“How can live this way?”
This thought always crossed my mind when I entered the office of my medical colleague. For years medical journals and other assorted material were stacked a foot or more high all over his desk. In fact, so high that he had to talk to patients in his examining room rather than his office. But it seems he was not alone.
A study conducted in 2008 by Johns Hopkins Medical School revealed that hoarding may be more prevalent than previously thought. Researchers concluded that one in 20 people may suffer from some form of hoarding.
In fact, it appears I’m one of the 20! My wife recently threatened “If you don’t toss out those old shoes, I will.” But I like old shoes, just like old wine, and never want to part with comfortable well-worn foot wear. Fortunately, this hasn’t yet resulted in divorce!
Others are not so lucky. One man I know finds it impossible to toss out anything. His home is loaded with newspapers and magazines dating back to World War II. He has half a dozen bicycles in the hall. Old computers and other technology are stuffed into rooms so they’re inaccessible. Now, his wife has filed for divorce since there’s no room to sit on the sofa, use the kitchen stove, or get into bed.
It’s human nature to collect and save possessions that bring back pleasant memories. Researchers say that children as young as two years of age begin to hold onto treasures of one sort or another. And some of us are more prone to collecting than others. That makes me feel a lot better about my old shoes.
Hoarding can be a disease, but it’s a matter of degree. As one wise sage remarked “Too much of anything is worse than none at all.” So to be classified as a bona-fide hoarder you must cross the line from merely hoarding old shoes to an unlimited, unchecked, uncontrollable desire to save vast amounts of things. For some this means holding onto newspapers, old clothes or keeping outdated food products. And in some instances, having dozens of cats or other animals in the home.
Why do people hoard? Dr. Jack Samuels, a psychologist who specializes in personality disorders at Johns Hopkins Medical School, reports that hoarders are often “overwhelmed by their possessions and unable to make decisions about how to organize or cull them.”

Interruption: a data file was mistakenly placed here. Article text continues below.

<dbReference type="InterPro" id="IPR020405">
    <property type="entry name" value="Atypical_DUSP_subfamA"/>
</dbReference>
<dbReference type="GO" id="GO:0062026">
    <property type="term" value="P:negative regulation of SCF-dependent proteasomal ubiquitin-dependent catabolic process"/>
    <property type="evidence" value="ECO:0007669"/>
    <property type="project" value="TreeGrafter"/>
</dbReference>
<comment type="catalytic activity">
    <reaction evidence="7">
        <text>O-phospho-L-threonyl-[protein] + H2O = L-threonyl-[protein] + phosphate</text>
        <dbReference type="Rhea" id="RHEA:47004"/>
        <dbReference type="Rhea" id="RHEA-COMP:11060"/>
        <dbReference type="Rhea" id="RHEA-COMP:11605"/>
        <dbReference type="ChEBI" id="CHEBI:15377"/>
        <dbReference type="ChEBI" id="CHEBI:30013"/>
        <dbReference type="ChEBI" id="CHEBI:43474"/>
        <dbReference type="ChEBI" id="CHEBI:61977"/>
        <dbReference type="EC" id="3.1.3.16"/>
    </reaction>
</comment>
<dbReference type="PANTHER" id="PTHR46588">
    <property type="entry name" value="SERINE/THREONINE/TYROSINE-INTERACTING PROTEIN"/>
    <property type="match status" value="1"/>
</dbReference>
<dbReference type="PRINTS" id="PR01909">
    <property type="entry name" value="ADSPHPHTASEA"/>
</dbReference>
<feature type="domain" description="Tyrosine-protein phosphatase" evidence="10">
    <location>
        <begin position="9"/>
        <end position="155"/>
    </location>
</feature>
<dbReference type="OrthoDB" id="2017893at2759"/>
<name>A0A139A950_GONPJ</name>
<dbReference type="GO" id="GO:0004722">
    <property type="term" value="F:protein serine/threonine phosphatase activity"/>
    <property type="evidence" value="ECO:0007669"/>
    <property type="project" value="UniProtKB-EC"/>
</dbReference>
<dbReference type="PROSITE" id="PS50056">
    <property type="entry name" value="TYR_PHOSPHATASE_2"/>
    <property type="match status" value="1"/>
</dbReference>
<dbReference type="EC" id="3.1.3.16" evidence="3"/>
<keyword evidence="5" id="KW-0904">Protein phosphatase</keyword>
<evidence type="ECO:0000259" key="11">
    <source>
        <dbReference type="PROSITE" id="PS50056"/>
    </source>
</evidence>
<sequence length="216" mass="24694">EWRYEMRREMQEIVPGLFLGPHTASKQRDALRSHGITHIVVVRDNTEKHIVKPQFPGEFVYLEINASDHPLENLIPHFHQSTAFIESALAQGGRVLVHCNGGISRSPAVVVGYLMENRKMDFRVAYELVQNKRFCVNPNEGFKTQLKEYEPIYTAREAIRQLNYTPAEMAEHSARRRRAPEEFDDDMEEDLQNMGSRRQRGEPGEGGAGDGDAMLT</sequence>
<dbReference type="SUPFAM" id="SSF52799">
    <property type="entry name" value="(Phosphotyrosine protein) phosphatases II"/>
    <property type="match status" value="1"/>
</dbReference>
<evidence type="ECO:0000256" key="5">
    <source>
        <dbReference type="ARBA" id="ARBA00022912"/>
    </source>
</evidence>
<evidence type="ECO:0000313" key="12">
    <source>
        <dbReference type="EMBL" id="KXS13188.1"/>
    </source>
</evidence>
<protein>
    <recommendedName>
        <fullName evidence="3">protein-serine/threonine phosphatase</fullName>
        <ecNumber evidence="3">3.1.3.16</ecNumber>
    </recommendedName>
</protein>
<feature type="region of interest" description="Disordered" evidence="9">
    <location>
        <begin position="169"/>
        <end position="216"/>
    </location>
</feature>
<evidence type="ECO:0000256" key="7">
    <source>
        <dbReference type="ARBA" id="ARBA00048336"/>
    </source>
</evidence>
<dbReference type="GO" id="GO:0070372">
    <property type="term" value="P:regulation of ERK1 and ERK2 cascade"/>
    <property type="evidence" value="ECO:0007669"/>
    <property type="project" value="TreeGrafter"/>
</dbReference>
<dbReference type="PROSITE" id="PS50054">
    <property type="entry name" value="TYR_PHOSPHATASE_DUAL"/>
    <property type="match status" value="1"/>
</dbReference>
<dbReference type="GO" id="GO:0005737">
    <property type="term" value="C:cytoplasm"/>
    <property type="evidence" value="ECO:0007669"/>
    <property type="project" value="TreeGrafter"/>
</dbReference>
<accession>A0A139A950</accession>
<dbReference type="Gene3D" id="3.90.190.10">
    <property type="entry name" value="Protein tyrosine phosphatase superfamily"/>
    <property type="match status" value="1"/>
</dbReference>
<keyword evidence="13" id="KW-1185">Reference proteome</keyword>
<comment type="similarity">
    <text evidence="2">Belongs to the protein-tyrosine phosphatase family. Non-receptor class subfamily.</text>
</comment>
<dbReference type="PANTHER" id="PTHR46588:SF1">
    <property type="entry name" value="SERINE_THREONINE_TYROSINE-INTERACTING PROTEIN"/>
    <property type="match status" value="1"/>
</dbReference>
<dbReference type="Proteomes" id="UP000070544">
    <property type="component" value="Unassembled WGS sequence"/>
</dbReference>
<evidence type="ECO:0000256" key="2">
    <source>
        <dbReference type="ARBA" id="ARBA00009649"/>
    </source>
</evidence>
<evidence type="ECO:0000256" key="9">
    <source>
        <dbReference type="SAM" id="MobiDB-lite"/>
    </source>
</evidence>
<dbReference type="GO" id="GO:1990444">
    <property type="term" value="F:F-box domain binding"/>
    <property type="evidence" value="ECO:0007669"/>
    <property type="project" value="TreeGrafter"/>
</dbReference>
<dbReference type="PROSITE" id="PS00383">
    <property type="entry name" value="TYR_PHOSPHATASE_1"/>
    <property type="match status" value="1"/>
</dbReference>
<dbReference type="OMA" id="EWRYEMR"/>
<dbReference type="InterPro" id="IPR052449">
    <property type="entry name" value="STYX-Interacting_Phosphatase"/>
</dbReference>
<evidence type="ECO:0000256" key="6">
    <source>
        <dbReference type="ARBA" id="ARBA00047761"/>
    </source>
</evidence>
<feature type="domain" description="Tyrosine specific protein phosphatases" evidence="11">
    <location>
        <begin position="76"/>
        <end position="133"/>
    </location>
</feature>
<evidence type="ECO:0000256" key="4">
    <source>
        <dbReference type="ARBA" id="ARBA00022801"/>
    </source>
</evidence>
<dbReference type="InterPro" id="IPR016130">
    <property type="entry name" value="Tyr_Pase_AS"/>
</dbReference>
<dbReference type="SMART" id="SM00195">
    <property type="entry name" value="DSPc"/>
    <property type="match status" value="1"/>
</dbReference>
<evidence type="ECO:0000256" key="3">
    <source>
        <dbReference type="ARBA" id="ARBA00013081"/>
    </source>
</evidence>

In some instances, hoarding is triggered by the death of a loved one causing the inability to discard clothing and other items of a deceased partner.
So when is it time to seek help? Certainly not when the only problem is simply keeping a few pairs of old shoes. But, if you can no longer get into bed due to the pile of old World War II newspapers, it’s time to either get help or seek a divorce.
But treating hoarders is more difficult than prescribing a pill for hypertension. For one thing many hoarders deny the severity of their problem. In fact, some become angry when criticized that they’re tormenting other members of the family.
Hoarding is a compulsive disorder, but it is not the same as obsessive-compulsive disease (OCD). OCD patients have a compulsion to perform repetitive rituals that they know are totally senseless, but cannot stop performing them. Drugs such as Prozac can be helpful in taming OCD rituals. But studies show that Prozac has no effect on the compulsion to hoard.
The most effective way to curb this condition is by home visits of behavioral therapists who can teach hoarders how to organize their lives. But never expect that one quick visit will convince a hoarder to stop ‘cold turkey.’ It’s impossible to quickly eliminate the feeling that “I might need these possessions someday.”
Dr. Samuels says hoarding tends to increase as we age. This isn’t the news I want to hear. Nor is it the news my wife wants either. So the old shoes may have to go, but her compulsion to throw away has to end with the old wine.
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